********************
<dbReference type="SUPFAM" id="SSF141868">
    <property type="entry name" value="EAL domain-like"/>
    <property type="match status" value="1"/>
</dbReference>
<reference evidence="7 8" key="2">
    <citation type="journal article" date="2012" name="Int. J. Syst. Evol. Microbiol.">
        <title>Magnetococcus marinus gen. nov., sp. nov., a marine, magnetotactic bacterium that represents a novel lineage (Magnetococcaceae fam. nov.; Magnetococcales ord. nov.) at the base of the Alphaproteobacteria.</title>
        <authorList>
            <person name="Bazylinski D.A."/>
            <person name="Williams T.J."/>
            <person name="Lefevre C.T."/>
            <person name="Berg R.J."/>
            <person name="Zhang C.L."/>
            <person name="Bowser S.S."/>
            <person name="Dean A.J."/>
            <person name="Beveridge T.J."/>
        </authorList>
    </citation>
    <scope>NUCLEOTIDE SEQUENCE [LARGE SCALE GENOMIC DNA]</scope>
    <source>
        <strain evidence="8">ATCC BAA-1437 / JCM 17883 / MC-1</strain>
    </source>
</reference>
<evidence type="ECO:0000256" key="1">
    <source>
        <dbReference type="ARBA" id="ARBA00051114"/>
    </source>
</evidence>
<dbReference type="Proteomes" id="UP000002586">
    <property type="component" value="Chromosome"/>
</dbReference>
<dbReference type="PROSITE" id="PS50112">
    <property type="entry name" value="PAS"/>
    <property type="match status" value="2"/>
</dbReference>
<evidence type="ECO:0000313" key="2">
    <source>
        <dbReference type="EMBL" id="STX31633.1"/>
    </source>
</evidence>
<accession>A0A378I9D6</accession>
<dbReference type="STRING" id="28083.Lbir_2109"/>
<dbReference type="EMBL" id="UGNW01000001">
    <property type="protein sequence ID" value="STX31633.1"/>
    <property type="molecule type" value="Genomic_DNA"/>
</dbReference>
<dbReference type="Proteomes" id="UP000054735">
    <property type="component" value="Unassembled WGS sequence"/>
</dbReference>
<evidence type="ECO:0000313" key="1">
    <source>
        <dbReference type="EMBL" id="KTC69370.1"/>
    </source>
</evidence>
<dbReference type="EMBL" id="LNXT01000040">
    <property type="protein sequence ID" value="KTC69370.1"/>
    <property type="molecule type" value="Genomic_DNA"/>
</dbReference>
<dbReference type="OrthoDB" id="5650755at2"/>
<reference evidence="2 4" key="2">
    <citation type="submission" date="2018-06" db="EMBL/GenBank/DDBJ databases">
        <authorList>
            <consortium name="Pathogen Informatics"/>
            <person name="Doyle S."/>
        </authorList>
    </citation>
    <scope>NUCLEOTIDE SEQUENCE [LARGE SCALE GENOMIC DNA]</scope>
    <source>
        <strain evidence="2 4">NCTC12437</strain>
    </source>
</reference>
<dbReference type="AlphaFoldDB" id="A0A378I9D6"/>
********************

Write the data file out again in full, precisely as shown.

<dbReference type="SUPFAM" id="SSF141868">
    <property type="entry name" value="EAL domain-like"/>
    <property type="match status" value="1"/>
</dbReference>
<reference evidence="7 8" key="2">
    <citation type="journal article" date="2012" name="Int. J. Syst. Evol. Microbiol.">
        <title>Magnetococcus marinus gen. nov., sp. nov., a marine, magnetotactic bacterium that represents a novel lineage (Magnetococcaceae fam. nov.; Magnetococcales ord. nov.) at the base of the Alphaproteobacteria.</title>
        <authorList>
            <person name="Bazylinski D.A."/>
            <person name="Williams T.J."/>
            <person name="Lefevre C.T."/>
            <person name="Berg R.J."/>
            <person name="Zhang C.L."/>
            <person name="Bowser S.S."/>
            <person name="Dean A.J."/>
            <person name="Beveridge T.J."/>
        </authorList>
    </citation>
    <scope>NUCLEOTIDE SEQUENCE [LARGE SCALE GENOMIC DNA]</scope>
    <source>
        <strain evidence="8">ATCC BAA-1437 / JCM 17883 / MC-1</strain>
    </source>
</reference>
<evidence type="ECO:0000256" key="1">
    <source>
        <dbReference type="ARBA" id="ARBA00051114"/>
    </source>
</evidence>
<dbReference type="Proteomes" id="UP000002586">
    <property type="component" value="Chromosome"/>
</dbReference>
<dbReference type="PROSITE" id="PS50112">
    <property type="entry name" value="PAS"/>
    <property type="match status" value="2"/>
</dbReference>
<evidence type="ECO:0000313" key="2">
    <source>
        <dbReference type="EMBL" id="STX31633.1"/>
    </source>
</evidence>
<accession>A0A378I9D6</accession>
<dbReference type="STRING" id="28083.Lbir_2109"/>
<dbReference type="EMBL" id="UGNW01000001">
    <property type="protein sequence ID" value="STX31633.1"/>
    <property type="molecule type" value="Genomic_DNA"/>
</dbReference>
<dbReference type="Proteomes" id="UP000054735">
    <property type="component" value="Unassembled WGS sequence"/>
</dbReference>
<evidence type="ECO:0000313" key="1">
    <source>
        <dbReference type="EMBL" id="KTC69370.1"/>
    </source>
</evidence>
<dbReference type="EMBL" id="LNXT01000040">
    <property type="protein sequence ID" value="KTC69370.1"/>
    <property type="molecule type" value="Genomic_DNA"/>
</dbReference>
<dbReference type="OrthoDB" id="5650755at2"/>
<reference evidence="2 4" key="2">
    <citation type="submission" date="2018-06" db="EMBL/GenBank/DDBJ databases">
        <authorList>
            <consortium name="Pathogen Informatics"/>
            <person name="Doyle S."/>
        </authorList>
    </citation>
    <scope>NUCLEOTIDE SEQUENCE [LARGE SCALE GENOMIC DNA]</scope>
    <source>
        <strain evidence="2 4">NCTC12437</strain>
    </source>
</reference>
<dbReference type="AlphaFoldDB" id="A0A378I9D6"/>